Or maybe it’s a moth. Or maybe neither. But whatever… have a look.
I saw this thing on a milkweed plant in North Reading, Massachusetts this afternoon. It’s really like nothing I’ve ever seen before. It’s clear that the wing shape and coloration is a kind of camouflage; from a distance, it looks like a pair of dead leaves. But the sharply upcurved abdomen and the steampunk antennae are features I’ve never seen before.
Unleash your inner lepidopterist and tell me what it is!
Probably a Walnut Sphinx Amorpha juglandis
Never mind…I didn’t follow down the page.
Doing a bit more research, the Small-eyed Sphinx Paonias myops seems to be a better match to the color pattern, especially the yellowish line on the thorax.
Can you get a photo of the open hind wings? That would help.
At any rate, it’s some kind of Sphinx Moth (Sphingidae).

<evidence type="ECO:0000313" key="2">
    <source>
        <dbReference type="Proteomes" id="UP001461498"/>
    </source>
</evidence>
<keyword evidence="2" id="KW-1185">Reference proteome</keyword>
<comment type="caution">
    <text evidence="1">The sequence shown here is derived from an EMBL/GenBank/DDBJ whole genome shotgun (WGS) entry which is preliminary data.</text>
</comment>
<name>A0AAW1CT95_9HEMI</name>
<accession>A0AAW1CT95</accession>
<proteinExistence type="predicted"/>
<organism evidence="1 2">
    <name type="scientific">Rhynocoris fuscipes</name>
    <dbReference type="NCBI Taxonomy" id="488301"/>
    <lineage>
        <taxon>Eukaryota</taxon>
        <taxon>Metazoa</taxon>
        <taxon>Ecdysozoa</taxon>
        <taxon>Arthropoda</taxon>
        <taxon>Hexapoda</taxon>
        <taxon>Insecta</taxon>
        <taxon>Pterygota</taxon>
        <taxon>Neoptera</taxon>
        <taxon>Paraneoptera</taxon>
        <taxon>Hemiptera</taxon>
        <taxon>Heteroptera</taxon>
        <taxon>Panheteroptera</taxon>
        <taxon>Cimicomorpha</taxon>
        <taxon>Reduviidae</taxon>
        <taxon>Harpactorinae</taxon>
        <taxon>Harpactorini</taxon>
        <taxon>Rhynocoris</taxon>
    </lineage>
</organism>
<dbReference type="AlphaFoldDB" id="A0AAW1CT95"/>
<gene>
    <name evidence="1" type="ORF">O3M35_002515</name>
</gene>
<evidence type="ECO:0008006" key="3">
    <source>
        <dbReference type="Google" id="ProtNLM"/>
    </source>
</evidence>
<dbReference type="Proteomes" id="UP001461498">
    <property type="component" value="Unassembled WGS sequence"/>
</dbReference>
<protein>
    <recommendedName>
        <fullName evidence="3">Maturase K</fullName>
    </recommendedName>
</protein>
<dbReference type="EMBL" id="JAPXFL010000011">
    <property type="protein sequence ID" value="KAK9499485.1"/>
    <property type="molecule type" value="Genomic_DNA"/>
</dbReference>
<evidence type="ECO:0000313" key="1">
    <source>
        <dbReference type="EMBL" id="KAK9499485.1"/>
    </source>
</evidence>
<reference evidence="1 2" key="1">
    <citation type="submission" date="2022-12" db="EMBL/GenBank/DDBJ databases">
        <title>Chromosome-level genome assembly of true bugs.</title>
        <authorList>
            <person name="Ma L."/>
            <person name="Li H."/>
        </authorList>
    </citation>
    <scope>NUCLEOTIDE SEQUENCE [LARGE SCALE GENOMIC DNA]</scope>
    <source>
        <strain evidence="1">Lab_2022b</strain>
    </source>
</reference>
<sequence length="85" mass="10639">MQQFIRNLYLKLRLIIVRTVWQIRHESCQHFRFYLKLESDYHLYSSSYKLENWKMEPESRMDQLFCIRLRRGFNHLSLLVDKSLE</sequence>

That’s a pretty good match. I’m almost certain that’s what it is. Unfortunately, I can’t get a picture of the hind wings, because I’m now miles away.
Anyway, Colibri, thanks. Anything that flies, you’re on it!
(And no, Mangetout, I’m not going to send it to you so you can eat it. That’s right out.)
You’re welcome. Sphinx Moths, aka Hawk Moths, aka Hummingbird Moths are about my favorite moths. Quite a few of them, especially here in the tropics, have that weird posture when resting that makes them look like twisted up dead leaves.
My parents in Maryland had one of those Hummingbird Moths buzzing around. Blew my mind as I had no idea such a thing existed.
Me too - although people usually look at me funny when I tell them I have a favourite moth.
Hummingbird hawkmoths are occasional visitors to my garden (next year, I plan to grow some extra salvia and verbena plants to try to specifically attract them). I just can’t get over how bird-like they really are.